Years later, my parents were having a dispute because my dad wanted to get rid of a hulking entertainment center which was handmade and very nice, but no longer fit their needs (changing technology and all). My mom had, for some reason, developed an aesthetic hatred for the speakers (they were too “big” as though that’s possible) and struck a deal with dad that she would agree to get rid of the entertainment center if he got rid of the speakers. Thus, the awesome speakers passed on to me where they will live until I die because Cate is sensible enough to know the importance of kick-ass speakers.

Apple recently unveiled it’s new cloud service. Google and Amazon did the same thing a while ago. It’s all pointing to a world where all media is stored in the aether and pulled down for us to use whenever we feel a need for it. I do not like this, not at all.

I will admit that the idea of all my music being accessible to me at all times is pretty appealing. Additionally, I have certainly been tempted by readers and the wealth of free classics available. I may, in fact, make use of some of these services, but I can’t imagine ever fully trusting them. There are two reasons for this.

1. If I can’t hold it, is it really mine? Most of the cloud services don’t require you to actually have things on a hard drive. Further, they often control what you can do with the file. Amazon has removed titles from Kindles before.  You can loan a book that you buy for your Kindle one time. Once. If you ask me, that means it isn’t really mine. Also, what happens if Amazon or Apple or Google goes out of business? Sure, they all look invincible now, but history is littered with invincible companies that quickly fell by the wayside. If a book or album is really valuable to me, I want a physical copy of it that cannot be taken away by some amorphous corporate entity.

2. The devaluing of art. There is something about digitization that makes people feel that art is disposable. Books, music, film, whatever. It doesn’t matter if we lose it or don’t ever give anything for it because it’s just a file somewhere. But you know, people put a lot of their lives into these things. Writing books is hard. Making music is hard. If we are moving toward a point where, as a culture, we start to view these things as having no real value, well, I’ll just get off right here, then.

Am I being ridiculous? That is totally possible. It may be that this is just a technological transition that I am already too much of an old fogey to understand or appreciate. It may be that we are going to find a new way to value art and artist. But I don’t see it happening and until I do, I’ll be keeping one foot out of the cloud and on the ground.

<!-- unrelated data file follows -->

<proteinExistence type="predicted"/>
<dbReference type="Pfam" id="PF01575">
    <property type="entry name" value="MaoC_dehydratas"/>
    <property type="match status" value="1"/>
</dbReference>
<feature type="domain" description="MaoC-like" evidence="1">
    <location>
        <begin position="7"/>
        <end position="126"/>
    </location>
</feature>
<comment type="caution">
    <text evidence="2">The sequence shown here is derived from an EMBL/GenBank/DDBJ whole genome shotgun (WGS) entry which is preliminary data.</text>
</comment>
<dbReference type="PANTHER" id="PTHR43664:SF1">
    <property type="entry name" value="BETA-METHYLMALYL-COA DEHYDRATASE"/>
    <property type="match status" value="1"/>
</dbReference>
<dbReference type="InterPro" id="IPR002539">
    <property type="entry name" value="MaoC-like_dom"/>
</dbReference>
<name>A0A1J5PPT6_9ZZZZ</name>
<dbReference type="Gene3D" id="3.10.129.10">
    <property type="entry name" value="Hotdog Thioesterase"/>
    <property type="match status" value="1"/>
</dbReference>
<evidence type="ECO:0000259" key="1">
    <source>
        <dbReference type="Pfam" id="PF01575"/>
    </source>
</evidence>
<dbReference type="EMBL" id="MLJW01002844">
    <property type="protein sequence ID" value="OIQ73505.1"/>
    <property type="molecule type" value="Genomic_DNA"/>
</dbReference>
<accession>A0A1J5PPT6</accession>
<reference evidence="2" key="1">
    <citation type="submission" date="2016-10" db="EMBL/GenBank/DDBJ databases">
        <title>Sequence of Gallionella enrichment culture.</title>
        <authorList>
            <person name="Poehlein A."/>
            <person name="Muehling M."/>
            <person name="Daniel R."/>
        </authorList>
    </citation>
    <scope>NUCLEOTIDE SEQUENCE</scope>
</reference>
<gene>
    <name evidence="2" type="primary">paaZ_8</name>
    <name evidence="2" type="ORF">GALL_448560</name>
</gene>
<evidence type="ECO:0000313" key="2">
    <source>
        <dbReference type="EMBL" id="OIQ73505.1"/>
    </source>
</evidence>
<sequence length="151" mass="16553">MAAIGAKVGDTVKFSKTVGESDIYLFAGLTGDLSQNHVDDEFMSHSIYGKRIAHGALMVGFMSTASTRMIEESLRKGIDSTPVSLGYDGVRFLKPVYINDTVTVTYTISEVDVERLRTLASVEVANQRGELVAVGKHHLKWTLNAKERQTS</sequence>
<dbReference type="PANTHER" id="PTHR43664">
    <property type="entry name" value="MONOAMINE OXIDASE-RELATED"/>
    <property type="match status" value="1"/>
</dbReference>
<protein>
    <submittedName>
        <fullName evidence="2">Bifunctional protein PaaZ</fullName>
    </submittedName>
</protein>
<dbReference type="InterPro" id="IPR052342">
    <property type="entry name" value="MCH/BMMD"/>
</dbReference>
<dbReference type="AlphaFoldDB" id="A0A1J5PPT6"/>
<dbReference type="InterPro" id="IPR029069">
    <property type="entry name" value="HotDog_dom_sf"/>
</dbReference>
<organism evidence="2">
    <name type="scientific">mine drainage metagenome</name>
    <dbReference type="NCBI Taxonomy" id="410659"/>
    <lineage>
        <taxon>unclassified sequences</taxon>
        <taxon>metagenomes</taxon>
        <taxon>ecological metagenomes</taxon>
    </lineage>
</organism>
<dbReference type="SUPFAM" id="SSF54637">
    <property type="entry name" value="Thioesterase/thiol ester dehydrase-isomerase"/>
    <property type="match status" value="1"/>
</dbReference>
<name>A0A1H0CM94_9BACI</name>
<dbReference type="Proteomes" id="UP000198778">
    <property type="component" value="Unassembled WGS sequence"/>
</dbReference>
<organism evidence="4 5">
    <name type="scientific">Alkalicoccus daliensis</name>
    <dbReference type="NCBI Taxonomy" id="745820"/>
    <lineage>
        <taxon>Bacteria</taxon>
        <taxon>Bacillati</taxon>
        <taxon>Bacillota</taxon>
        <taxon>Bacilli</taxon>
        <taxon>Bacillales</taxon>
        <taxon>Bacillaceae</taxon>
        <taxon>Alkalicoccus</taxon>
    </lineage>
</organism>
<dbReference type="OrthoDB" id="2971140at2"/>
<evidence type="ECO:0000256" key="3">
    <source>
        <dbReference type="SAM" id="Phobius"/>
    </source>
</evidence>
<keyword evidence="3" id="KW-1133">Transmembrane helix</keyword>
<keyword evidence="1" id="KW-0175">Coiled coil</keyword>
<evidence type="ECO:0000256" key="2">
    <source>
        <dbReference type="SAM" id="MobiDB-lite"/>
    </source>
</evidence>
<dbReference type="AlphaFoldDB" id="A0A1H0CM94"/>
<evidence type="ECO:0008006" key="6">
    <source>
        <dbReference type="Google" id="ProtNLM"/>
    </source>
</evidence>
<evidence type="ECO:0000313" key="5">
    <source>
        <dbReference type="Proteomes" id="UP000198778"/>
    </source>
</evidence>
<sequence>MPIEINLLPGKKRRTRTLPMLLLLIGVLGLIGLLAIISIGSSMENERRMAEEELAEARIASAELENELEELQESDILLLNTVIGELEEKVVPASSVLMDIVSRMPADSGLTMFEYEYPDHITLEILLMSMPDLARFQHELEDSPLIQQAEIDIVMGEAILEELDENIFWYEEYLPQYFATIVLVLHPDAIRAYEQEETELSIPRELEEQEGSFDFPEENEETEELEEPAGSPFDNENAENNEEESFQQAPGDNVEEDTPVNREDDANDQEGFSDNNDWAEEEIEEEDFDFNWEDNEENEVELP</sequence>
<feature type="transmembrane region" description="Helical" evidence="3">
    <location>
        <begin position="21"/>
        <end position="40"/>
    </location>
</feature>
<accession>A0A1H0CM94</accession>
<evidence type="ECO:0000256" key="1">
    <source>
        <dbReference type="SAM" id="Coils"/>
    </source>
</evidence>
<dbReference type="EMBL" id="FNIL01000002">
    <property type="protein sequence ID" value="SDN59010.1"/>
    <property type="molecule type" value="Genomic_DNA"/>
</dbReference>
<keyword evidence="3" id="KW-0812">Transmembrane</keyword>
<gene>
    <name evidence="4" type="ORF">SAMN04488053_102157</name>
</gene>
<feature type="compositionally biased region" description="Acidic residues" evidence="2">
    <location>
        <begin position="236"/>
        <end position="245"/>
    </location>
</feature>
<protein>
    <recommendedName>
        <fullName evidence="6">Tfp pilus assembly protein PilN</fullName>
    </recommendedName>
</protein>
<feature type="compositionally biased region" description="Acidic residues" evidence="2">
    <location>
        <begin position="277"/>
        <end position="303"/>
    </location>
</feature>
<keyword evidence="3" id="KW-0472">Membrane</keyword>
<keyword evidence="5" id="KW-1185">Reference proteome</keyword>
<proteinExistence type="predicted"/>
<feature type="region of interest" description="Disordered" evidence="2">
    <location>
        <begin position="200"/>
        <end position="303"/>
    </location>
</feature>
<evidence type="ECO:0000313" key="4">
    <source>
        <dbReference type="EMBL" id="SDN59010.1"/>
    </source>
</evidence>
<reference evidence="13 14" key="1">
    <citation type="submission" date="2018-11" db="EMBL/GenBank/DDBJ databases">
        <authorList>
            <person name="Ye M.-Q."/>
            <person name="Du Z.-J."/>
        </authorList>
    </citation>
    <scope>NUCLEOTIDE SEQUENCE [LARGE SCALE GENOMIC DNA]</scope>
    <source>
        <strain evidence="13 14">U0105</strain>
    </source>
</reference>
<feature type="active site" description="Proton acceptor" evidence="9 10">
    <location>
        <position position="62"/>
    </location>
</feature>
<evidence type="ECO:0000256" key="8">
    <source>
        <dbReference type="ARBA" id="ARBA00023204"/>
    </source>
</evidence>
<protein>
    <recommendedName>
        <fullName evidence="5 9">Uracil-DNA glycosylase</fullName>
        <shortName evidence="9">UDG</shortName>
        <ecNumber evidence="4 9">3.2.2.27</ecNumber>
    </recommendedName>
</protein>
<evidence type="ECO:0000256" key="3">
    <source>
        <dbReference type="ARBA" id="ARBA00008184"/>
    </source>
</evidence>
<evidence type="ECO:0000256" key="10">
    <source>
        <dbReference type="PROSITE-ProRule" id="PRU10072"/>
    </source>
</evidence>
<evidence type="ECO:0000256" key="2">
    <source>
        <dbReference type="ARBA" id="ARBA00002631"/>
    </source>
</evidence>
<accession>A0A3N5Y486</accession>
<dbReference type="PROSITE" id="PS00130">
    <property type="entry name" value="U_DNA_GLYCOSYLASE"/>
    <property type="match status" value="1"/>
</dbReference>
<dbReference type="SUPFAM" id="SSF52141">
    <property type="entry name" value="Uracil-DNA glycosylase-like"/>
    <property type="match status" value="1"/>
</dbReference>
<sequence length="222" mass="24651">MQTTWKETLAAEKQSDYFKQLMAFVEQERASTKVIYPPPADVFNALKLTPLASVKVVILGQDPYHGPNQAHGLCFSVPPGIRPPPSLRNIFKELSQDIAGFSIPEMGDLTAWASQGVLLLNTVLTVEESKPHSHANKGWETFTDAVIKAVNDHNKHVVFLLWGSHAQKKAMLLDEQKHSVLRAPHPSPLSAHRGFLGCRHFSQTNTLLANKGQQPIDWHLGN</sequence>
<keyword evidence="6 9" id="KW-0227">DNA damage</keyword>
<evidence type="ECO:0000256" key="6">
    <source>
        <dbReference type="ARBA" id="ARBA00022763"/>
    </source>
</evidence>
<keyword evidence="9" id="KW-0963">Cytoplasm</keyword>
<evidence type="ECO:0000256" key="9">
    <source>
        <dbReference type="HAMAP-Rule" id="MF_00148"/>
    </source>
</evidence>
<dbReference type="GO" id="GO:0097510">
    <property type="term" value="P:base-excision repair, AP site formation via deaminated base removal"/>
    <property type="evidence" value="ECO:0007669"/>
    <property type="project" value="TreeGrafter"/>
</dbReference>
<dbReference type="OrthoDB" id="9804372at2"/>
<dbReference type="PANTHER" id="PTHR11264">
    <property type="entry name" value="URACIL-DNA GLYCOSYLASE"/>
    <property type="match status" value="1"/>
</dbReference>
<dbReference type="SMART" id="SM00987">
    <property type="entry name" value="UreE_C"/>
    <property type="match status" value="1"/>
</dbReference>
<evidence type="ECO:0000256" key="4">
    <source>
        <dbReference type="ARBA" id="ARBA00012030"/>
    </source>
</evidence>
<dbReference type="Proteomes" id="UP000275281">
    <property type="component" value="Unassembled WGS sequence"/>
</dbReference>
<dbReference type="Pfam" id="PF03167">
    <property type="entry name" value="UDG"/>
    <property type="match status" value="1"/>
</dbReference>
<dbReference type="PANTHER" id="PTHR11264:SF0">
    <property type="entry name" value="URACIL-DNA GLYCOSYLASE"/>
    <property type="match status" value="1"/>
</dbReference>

More than just about anything else I’ve written on this blog, I should preface this post by saying that I have absolutely no idea what I’m talking about. I’m presenting ideas that are based almost exclusively on personal observation.

Last week, Borders announced it was filing for bankruptcy. Correspondingly, on Saturday our nearest Borders announced its going out of business sale. No one who spends any kind of time shopping for books and music is surprised by this. All I can say for them is that they send out some pretty decent coupons, but otherwise Cate and I avoid shopping there. Borders is a terrible store. Nearly every one I’ve ever been in has been horribly organized and their customer service has never been great. That’s not what did them in though.

Borders is the book equivalent of a big box store. They rely on the consumer believing that they have everything. Of course, they don’t have everything. Cate and I have often failed at using the awesome coupons they send out because, well, they just didn’t have anything we really wanted. Add to that that Border’s is often significantly more expensive than Amazon, and you’re forced to wonder if it’s even worth going to the store in the first place.

This is the same problem that a local music store (Ear X-tacy) ran into recently. They were something of an institution, but now they’re struggling to survive because everyone just downloads music or orders from the internet or whatever.

Ear X-tacy and Borders both want to be all things to all customers, but they can’t be. You can’t stock every book. You can’t stock every album. There are too many. What you have to be willing to do, if you want a presence in the physical marketplace, is to become boutique.